NH House Votes to Study Gay Discrimin...

NH House Votes to Study Gay Discrimination Measure

There are 3 comments on the EDGE story from Apr 30, 2014, titled NH House Votes to Study Gay Discrimination Measure. In it, EDGE reports that:

The House has voted to study whether New Hampshire's constitution should prohibit discrimination based on sexual orientation.

Join the discussion below, or Read more at EDGE.

DNF

“Judge less, Love more”

Since: Apr 07

Born in Newark Ohio

#1 Apr 30, 2014
Oh goodie another study.

Reminds me of the good ole days when the Pentagon was studying us.

“Marriage Equality”

Since: Dec 07

Lakeland, MI

#2 Apr 30, 2014
It still just mystifies me that government entities are STILL pondering this issue. "SHOULD we allow people to discriminate against X group of people? Or should we NOT allow people to discriminate??? Hmmmmm.... SO much to think about it.... What are the advantages and disadvantages of allowing some people to be disadvantaged and treated like dirt so that other people can feel superior? SUCH a conundrum..... What to do, what to do.... "

WTF??? What's to think about?? When is it EVER okay to allow discrimination that disadvantages a group of people??

“Together for 24, legal for 5”

Since: Sep 07

Littleton, NH

#3 Apr 30, 2014
The original New Hampshire constitution already had strong equality language. I was actually surprised to learn that amendments specifies protected classes. Personally, I think those specifications are best left to law. The constitution should provide protections using the broadest language.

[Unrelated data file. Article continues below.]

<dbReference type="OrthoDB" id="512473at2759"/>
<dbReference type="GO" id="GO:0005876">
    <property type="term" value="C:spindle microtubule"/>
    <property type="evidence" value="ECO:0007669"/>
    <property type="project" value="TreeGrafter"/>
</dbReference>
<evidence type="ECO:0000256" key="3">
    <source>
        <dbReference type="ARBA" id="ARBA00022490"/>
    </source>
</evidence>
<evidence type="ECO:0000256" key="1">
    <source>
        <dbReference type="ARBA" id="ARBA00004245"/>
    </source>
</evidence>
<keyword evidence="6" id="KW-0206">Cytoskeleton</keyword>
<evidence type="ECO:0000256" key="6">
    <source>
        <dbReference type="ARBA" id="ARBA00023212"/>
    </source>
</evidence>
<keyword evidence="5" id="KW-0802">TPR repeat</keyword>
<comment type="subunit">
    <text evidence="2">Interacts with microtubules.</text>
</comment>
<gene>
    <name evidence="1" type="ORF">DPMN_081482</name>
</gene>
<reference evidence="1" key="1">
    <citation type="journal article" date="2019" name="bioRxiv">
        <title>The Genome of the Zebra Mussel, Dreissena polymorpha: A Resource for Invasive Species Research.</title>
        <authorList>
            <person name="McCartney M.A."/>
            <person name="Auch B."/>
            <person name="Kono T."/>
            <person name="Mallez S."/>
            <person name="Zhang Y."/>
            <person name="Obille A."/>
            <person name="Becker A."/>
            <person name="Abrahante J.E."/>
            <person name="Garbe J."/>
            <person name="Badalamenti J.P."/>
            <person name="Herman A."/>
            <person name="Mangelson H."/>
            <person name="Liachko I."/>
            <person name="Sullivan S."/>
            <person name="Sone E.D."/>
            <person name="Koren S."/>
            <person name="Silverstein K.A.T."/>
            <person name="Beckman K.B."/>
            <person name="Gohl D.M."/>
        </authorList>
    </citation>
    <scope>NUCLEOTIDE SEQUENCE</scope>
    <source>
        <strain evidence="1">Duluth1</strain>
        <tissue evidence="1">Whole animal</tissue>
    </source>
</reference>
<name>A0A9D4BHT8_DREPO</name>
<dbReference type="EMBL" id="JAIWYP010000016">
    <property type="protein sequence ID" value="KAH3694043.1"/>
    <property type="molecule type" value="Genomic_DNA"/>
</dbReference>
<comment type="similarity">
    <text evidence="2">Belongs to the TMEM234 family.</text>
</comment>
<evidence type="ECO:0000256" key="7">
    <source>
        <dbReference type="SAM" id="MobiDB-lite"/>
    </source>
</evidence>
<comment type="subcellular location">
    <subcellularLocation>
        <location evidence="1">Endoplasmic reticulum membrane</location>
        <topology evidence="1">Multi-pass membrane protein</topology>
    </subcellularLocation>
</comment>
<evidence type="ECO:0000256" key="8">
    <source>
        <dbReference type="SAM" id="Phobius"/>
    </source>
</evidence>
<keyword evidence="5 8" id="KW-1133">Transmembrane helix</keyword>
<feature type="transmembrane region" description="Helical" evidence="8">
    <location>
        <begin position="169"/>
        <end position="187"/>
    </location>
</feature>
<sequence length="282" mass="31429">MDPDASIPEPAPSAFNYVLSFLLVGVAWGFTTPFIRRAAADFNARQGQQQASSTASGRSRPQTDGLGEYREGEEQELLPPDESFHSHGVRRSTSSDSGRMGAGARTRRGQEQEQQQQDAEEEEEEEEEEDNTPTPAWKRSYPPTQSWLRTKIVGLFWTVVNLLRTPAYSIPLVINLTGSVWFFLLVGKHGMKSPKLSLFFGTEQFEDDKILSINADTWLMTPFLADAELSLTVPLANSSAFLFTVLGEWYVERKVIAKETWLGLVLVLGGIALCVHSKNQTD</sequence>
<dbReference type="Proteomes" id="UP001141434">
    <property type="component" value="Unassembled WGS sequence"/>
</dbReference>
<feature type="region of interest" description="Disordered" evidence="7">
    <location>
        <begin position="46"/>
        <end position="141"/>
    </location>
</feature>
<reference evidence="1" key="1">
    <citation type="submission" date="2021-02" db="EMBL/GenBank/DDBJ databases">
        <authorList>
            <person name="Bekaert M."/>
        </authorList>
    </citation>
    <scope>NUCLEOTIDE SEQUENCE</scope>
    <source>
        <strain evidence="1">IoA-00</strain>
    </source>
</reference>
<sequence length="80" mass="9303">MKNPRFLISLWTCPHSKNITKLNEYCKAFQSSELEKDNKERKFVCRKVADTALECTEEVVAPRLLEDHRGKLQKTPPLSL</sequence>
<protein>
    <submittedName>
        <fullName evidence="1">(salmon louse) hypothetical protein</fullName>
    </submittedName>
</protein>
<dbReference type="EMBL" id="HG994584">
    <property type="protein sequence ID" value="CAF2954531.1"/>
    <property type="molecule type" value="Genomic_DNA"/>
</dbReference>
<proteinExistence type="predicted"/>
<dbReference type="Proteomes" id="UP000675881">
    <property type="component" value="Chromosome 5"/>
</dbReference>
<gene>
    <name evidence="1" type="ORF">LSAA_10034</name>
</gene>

Ideally, the broad language in the constitution would obviate any need for laws identifying particular classes. Of course, we know that laws are sometimes required to make the point that discrimination on particular bases is impermissible.

Having said all that, I have mixed feelings about this constitutional amendment. If I have a chance, I will vote for it only because the constitution already enumerates specific protected classes, which could imply a lack of protection for unenumerated classes.

Unfortunately, it's been mentioned that transgendered are left out of the new constitutional wording. New Hampshire has--so far--been unable to pass even a law including protections for transgendered citizens, so the hope of passing a constitutional amendment is dim indeed.

Finally, the New Hampshire constitution may be the most difficult to amend among the states. Even without transgender protections, I think this will be extraordinarily tough to enact. Our resources could probably be put to better use elsewhere--like passing transgender-inclusive protections by law.

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